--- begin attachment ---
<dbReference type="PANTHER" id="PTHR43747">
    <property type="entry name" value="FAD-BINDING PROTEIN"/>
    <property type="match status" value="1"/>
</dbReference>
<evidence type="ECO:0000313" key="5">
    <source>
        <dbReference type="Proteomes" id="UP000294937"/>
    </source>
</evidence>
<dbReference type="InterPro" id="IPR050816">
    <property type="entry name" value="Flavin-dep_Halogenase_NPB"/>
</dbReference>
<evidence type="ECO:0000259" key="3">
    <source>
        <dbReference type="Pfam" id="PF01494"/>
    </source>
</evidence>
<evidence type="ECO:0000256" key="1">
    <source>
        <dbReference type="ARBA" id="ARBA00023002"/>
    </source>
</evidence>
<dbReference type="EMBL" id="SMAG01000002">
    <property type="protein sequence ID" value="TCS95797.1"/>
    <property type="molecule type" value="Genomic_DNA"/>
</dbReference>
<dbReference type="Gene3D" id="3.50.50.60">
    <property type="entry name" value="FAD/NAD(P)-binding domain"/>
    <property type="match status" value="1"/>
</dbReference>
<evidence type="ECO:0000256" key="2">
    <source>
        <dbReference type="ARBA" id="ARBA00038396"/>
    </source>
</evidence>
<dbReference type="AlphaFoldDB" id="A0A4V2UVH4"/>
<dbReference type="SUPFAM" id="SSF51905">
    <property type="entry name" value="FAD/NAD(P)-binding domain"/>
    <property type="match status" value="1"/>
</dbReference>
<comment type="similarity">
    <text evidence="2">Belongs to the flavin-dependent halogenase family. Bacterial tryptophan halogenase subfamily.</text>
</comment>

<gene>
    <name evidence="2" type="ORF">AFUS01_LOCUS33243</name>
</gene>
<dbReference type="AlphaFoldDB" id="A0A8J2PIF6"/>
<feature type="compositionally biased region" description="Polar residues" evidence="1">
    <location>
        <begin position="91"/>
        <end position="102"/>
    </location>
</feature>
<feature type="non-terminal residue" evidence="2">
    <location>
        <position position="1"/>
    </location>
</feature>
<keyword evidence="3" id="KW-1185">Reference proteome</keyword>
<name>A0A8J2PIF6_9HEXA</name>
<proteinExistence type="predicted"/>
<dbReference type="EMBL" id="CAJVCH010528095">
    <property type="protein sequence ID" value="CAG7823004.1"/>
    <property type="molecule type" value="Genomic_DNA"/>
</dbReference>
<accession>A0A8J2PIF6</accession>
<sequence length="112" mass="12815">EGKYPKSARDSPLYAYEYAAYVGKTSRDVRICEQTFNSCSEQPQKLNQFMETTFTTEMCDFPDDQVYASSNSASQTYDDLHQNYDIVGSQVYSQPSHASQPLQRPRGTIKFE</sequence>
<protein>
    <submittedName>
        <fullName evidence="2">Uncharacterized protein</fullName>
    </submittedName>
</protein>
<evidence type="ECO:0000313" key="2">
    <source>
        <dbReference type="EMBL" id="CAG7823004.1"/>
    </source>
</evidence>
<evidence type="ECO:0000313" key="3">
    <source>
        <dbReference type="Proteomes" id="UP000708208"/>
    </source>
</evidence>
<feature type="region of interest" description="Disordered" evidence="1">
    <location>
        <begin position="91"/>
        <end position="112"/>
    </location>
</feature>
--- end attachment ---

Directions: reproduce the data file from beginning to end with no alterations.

<dbReference type="PANTHER" id="PTHR43747">
    <property type="entry name" value="FAD-BINDING PROTEIN"/>
    <property type="match status" value="1"/>
</dbReference>
<evidence type="ECO:0000313" key="5">
    <source>
        <dbReference type="Proteomes" id="UP000294937"/>
    </source>
</evidence>
<dbReference type="InterPro" id="IPR050816">
    <property type="entry name" value="Flavin-dep_Halogenase_NPB"/>
</dbReference>
<evidence type="ECO:0000259" key="3">
    <source>
        <dbReference type="Pfam" id="PF01494"/>
    </source>
</evidence>
<evidence type="ECO:0000256" key="1">
    <source>
        <dbReference type="ARBA" id="ARBA00023002"/>
    </source>
</evidence>
<dbReference type="EMBL" id="SMAG01000002">
    <property type="protein sequence ID" value="TCS95797.1"/>
    <property type="molecule type" value="Genomic_DNA"/>
</dbReference>
<dbReference type="Gene3D" id="3.50.50.60">
    <property type="entry name" value="FAD/NAD(P)-binding domain"/>
    <property type="match status" value="1"/>
</dbReference>
<evidence type="ECO:0000256" key="2">
    <source>
        <dbReference type="ARBA" id="ARBA00038396"/>
    </source>
</evidence>
<dbReference type="AlphaFoldDB" id="A0A4V2UVH4"/>
<dbReference type="SUPFAM" id="SSF51905">
    <property type="entry name" value="FAD/NAD(P)-binding domain"/>
    <property type="match status" value="1"/>
</dbReference>
<comment type="similarity">
    <text evidence="2">Belongs to the flavin-dependent halogenase family. Bacterial tryptophan halogenase subfamily.</text>
</comment>

<gene>
    <name evidence="2" type="ORF">AFUS01_LOCUS33243</name>
</gene>
<dbReference type="AlphaFoldDB" id="A0A8J2PIF6"/>
<feature type="compositionally biased region" description="Polar residues" evidence="1">
    <location>
        <begin position="91"/>
        <end position="102"/>
    </location>
</feature>
<feature type="non-terminal residue" evidence="2">
    <location>
        <position position="1"/>
    </location>
</feature>
<keyword evidence="3" id="KW-1185">Reference proteome</keyword>
<name>A0A8J2PIF6_9HEXA</name>
<proteinExistence type="predicted"/>
<dbReference type="EMBL" id="CAJVCH010528095">
    <property type="protein sequence ID" value="CAG7823004.1"/>
    <property type="molecule type" value="Genomic_DNA"/>
</dbReference>
<accession>A0A8J2PIF6</accession>
<sequence length="112" mass="12815">EGKYPKSARDSPLYAYEYAAYVGKTSRDVRICEQTFNSCSEQPQKLNQFMETTFTTEMCDFPDDQVYASSNSASQTYDDLHQNYDIVGSQVYSQPSHASQPLQRPRGTIKFE</sequence>
<protein>
    <submittedName>
        <fullName evidence="2">Uncharacterized protein</fullName>
    </submittedName>
</protein>
<evidence type="ECO:0000313" key="2">
    <source>
        <dbReference type="EMBL" id="CAG7823004.1"/>
    </source>
</evidence>
<evidence type="ECO:0000313" key="3">
    <source>
        <dbReference type="Proteomes" id="UP000708208"/>
    </source>
</evidence>
<feature type="region of interest" description="Disordered" evidence="1">
    <location>
        <begin position="91"/>
        <end position="112"/>
    </location>
</feature>